15th February 2019
With the weather still a tad cold at this time of year, there’s nothing more comforting and homely than a hot bowl of soup to warm you up. This now got us thinking about the origins of soup and where it comes from. We caught up with Rachel Pickering our Senior Cultural Resources Advisor to find out more.
“Soup is a universal foodstuff, eaten all over the world and it is a dish that is probably as old as cooking itself. It has been a staple dish for thousands of years. It is easy to prepare, economical and can be hugely varied depending on the ingredients available.
“In the medieval period soups – or sops – were often served as the second meal of the day after a full day’s work as a lighter meal in the early evening. This may be where we get the phrase ‘supper’ from. It was tradition to eat the soup with bread, with lumps of bread often soaked in the broth or used to mop up the liquid at the end.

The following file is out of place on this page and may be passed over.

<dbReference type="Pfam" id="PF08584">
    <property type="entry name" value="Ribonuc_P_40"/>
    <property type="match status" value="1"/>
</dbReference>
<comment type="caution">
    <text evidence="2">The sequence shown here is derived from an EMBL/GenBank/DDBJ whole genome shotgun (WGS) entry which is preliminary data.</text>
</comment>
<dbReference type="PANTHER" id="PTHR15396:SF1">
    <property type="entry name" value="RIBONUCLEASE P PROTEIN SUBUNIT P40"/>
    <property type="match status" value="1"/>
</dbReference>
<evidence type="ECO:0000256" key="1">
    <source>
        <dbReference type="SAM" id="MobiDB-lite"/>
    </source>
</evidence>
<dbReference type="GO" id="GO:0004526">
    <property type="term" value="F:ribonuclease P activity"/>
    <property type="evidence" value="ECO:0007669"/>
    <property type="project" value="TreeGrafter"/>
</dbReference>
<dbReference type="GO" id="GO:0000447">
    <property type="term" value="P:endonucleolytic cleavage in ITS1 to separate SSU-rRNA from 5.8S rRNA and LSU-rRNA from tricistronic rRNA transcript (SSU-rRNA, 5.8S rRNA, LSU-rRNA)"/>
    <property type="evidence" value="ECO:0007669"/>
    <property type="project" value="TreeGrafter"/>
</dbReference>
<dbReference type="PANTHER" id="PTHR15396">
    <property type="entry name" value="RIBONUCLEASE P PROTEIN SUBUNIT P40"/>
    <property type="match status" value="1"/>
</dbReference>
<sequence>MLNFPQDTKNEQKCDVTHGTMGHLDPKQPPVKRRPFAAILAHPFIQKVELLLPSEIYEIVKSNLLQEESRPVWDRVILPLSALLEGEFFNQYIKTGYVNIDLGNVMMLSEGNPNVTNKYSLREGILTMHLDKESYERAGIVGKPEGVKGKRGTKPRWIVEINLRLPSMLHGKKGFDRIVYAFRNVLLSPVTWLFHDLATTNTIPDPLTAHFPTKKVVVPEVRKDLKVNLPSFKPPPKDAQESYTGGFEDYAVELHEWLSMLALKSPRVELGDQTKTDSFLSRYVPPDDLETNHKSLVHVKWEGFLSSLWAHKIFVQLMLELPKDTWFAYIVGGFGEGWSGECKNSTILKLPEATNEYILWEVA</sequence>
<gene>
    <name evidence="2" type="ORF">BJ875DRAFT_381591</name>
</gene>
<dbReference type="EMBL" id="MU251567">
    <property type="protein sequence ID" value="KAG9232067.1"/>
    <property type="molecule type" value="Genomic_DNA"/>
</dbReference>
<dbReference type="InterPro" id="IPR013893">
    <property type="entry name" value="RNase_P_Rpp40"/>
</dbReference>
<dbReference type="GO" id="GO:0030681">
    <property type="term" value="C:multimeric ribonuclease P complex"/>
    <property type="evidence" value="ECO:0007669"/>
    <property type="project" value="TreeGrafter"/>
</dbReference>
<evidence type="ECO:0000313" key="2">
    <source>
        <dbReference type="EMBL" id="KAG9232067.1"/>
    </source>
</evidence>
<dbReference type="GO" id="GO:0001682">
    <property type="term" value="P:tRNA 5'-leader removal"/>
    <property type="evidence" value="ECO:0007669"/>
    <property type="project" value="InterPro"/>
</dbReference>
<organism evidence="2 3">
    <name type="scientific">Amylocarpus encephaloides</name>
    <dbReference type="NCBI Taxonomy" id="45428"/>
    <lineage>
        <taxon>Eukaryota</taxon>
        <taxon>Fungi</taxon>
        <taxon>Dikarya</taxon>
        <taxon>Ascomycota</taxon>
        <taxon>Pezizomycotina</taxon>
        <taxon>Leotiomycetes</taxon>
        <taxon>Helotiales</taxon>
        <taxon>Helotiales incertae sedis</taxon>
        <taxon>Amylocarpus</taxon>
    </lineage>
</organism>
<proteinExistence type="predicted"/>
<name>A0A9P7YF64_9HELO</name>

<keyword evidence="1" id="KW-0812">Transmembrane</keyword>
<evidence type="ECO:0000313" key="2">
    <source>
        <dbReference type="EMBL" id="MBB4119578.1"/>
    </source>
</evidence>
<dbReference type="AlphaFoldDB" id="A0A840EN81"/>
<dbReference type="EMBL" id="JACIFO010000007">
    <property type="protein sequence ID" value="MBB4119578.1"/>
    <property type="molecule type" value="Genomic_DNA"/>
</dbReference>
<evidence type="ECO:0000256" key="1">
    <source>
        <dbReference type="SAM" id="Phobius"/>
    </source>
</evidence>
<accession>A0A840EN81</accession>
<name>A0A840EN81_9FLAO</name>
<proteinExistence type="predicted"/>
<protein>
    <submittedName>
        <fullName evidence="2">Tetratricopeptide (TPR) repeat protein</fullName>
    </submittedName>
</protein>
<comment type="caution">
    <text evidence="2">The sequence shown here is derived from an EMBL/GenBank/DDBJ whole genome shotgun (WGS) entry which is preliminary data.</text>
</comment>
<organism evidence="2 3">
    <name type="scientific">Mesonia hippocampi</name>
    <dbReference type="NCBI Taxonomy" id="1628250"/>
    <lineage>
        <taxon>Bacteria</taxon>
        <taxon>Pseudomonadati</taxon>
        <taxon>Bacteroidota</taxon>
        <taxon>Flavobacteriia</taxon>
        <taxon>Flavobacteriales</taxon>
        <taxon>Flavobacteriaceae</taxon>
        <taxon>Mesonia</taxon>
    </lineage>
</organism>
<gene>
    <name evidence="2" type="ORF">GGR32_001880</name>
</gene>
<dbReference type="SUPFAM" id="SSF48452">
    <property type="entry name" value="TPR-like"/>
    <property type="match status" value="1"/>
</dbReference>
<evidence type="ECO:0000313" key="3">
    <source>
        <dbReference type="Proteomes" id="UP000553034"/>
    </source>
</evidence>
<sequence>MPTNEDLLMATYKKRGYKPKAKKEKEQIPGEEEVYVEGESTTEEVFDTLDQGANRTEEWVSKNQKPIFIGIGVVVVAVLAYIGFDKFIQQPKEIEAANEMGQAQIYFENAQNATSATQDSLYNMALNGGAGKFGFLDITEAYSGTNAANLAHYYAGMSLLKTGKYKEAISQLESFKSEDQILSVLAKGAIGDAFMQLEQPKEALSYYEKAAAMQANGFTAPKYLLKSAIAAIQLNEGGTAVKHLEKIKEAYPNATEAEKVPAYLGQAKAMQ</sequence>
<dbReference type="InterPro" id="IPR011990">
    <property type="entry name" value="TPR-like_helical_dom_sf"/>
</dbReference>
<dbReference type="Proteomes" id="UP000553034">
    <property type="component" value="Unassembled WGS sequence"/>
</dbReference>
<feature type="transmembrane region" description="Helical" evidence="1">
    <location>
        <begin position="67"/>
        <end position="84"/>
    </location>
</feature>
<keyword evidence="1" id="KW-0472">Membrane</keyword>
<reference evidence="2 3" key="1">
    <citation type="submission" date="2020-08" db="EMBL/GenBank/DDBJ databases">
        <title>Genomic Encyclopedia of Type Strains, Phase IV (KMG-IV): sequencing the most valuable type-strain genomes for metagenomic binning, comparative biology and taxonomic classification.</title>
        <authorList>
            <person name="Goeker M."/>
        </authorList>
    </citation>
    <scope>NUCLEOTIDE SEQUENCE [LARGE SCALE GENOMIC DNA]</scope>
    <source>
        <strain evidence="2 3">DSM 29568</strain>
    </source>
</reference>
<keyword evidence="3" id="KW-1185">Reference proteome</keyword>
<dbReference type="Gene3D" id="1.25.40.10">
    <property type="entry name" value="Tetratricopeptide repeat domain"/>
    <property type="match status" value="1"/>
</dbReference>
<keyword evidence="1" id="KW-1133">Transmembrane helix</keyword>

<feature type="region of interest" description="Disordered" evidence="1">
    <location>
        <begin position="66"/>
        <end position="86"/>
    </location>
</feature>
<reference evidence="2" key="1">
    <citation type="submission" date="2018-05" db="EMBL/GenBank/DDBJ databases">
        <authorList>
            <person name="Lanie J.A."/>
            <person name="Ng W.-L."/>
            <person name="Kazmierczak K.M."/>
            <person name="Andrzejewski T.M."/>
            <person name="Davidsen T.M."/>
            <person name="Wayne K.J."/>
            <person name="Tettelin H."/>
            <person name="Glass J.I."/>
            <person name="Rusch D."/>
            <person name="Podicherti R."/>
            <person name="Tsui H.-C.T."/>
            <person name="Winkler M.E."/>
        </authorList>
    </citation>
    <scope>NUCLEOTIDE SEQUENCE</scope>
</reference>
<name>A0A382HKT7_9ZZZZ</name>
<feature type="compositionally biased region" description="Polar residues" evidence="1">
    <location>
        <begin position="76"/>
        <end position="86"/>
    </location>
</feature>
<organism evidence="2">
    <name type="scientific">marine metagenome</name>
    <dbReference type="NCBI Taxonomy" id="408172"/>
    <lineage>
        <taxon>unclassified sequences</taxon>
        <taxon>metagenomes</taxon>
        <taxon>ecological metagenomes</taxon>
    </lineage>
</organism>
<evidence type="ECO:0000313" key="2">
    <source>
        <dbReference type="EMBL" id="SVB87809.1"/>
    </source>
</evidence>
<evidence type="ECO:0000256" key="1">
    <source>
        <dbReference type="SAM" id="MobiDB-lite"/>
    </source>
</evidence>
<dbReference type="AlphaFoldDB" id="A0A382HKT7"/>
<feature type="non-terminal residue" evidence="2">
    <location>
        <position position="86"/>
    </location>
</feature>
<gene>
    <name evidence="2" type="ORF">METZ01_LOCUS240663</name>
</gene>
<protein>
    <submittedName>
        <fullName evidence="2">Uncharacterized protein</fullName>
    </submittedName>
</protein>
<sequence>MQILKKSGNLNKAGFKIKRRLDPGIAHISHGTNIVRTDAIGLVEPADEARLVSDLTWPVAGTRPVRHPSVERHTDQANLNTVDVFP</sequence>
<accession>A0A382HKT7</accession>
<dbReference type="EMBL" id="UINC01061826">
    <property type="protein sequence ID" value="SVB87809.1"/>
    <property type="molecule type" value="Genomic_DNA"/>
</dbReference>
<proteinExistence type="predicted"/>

“Similar to soup, and another very common dish, was pottage. Pottage was often made with grains or cereal as a base and sometimes made with what may seem like unusual flavour combinations to us today. Eggs, cereal, grains and breadcrumbs would be used to thicken broths and bulk out the soup.
“It is believed that soup may have been the foundation for the first public restaurants in 18th century Paris. Soups such as broth, bouillon and consommé were known as ‘restoratifs’. This word eventually came to be used as the name for public dining spaces where these dishes were served, the word from which we derive ‘restaurant’.”
Now that you know the origins of soup, why not make our chef at the castle’s red pepper and tomato soup?
1kg of plum tomatoes
300g tin of chopped tomatoes
1 white onion
150g piquello peppers
4 red peppers
3 cloves of garlic
30g chopped basil
400ml olive oil
1 tbsp. sea salt
8 sprigs of thyme
2 litres vegetable stock
Extra virgin olive oil
We’d love to see your photos of you making and enjoy this delicious recipe! Share them with us using #EdinburghCastle.